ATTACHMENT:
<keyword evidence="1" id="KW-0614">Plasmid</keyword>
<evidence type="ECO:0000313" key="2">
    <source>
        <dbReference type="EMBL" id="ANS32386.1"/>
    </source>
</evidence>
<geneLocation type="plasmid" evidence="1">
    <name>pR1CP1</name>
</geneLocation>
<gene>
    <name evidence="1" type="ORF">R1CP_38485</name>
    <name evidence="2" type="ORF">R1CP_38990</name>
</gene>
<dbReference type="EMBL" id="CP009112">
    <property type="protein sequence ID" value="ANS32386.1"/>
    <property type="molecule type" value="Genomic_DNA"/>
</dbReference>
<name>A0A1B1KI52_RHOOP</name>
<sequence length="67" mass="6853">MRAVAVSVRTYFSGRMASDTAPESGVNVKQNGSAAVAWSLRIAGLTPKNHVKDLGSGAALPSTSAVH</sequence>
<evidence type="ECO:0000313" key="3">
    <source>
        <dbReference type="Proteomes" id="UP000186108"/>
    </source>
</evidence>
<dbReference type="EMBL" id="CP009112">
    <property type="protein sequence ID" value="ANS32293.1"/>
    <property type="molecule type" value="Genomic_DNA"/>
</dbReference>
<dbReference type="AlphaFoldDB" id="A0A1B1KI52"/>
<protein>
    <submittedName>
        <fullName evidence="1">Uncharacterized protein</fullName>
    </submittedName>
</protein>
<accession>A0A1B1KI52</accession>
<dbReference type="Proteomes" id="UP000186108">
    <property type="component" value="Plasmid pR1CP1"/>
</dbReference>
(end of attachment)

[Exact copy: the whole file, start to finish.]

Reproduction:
<keyword evidence="1" id="KW-0614">Plasmid</keyword>
<evidence type="ECO:0000313" key="2">
    <source>
        <dbReference type="EMBL" id="ANS32386.1"/>
    </source>
</evidence>
<geneLocation type="plasmid" evidence="1">
    <name>pR1CP1</name>
</geneLocation>
<gene>
    <name evidence="1" type="ORF">R1CP_38485</name>
    <name evidence="2" type="ORF">R1CP_38990</name>
</gene>
<dbReference type="EMBL" id="CP009112">
    <property type="protein sequence ID" value="ANS32386.1"/>
    <property type="molecule type" value="Genomic_DNA"/>
</dbReference>
<name>A0A1B1KI52_RHOOP</name>
<sequence length="67" mass="6853">MRAVAVSVRTYFSGRMASDTAPESGVNVKQNGSAAVAWSLRIAGLTPKNHVKDLGSGAALPSTSAVH</sequence>
<evidence type="ECO:0000313" key="3">
    <source>
        <dbReference type="Proteomes" id="UP000186108"/>
    </source>
</evidence>
<dbReference type="EMBL" id="CP009112">
    <property type="protein sequence ID" value="ANS32293.1"/>
    <property type="molecule type" value="Genomic_DNA"/>
</dbReference>
<dbReference type="AlphaFoldDB" id="A0A1B1KI52"/>
<protein>
    <submittedName>
        <fullName evidence="1">Uncharacterized protein</fullName>
    </submittedName>
</protein>
<accession>A0A1B1KI52</accession>
<dbReference type="Proteomes" id="UP000186108">
    <property type="component" value="Plasmid pR1CP1"/>
</dbReference>